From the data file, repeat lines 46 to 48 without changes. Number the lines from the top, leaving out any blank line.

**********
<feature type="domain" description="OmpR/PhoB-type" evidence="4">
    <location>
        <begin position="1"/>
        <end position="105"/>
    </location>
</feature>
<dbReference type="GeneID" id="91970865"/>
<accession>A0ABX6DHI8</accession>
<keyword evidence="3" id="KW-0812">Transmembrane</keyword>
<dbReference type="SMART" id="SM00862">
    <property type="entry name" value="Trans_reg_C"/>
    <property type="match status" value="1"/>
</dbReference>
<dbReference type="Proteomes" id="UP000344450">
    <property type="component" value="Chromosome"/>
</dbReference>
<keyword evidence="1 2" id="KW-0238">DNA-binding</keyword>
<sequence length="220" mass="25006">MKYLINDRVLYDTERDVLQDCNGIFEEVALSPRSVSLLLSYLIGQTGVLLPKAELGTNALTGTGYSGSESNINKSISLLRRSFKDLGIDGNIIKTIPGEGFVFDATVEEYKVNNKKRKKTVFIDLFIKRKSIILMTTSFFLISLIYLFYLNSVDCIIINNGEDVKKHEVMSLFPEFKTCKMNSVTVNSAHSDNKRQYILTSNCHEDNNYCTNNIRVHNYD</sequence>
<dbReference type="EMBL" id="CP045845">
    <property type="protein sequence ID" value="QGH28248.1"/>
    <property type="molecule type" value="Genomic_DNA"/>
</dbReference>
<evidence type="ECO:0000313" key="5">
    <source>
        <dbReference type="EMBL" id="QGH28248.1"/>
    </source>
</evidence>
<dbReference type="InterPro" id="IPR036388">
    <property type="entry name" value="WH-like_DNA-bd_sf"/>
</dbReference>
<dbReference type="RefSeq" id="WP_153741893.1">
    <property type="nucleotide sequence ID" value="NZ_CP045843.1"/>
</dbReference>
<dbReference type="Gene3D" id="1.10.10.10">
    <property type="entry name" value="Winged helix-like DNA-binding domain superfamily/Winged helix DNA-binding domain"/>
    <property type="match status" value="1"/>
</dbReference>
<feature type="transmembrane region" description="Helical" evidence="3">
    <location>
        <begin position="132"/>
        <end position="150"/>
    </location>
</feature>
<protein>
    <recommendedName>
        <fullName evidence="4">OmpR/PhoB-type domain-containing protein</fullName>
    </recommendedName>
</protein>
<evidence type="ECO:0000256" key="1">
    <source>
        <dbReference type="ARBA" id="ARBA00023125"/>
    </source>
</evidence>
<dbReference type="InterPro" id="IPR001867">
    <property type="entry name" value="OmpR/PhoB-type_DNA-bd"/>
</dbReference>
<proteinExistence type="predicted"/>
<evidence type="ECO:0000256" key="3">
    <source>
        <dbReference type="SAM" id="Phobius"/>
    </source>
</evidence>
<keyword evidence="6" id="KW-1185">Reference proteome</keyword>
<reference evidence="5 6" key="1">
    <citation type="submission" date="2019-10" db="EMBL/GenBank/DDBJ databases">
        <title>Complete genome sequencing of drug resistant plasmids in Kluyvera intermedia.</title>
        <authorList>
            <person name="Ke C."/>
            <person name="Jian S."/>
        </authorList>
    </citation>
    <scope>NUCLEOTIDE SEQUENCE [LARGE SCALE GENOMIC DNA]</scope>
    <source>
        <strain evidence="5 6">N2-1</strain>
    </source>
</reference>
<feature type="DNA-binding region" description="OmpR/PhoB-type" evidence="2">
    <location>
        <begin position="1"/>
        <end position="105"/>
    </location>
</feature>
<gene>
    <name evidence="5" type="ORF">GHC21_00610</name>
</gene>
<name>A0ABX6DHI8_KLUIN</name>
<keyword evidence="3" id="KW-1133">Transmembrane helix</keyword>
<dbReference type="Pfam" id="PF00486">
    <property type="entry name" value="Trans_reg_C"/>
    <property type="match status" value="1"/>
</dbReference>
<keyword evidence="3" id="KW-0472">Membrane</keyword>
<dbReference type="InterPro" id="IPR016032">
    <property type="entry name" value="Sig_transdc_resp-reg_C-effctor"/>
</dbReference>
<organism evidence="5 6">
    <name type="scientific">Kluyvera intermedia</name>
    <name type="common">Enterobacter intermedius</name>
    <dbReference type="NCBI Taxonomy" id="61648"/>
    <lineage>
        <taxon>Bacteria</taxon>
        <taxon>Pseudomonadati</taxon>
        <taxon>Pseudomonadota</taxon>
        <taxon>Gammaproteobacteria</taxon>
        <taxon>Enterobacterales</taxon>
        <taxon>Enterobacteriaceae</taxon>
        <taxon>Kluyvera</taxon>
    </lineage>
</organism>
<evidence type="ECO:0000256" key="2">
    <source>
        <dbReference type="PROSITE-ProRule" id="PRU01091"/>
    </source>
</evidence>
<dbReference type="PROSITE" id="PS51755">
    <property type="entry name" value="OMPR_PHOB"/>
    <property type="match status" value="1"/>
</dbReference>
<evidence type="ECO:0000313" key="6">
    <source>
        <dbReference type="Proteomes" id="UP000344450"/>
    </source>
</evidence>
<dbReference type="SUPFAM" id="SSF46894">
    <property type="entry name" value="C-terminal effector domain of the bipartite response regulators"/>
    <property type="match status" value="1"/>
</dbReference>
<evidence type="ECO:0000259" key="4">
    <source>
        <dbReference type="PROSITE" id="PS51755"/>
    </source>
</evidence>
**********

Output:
        <fullName evidence="4">OmpR/PhoB-type domain-containing protein</fullName>
    </recommendedName>
</protein>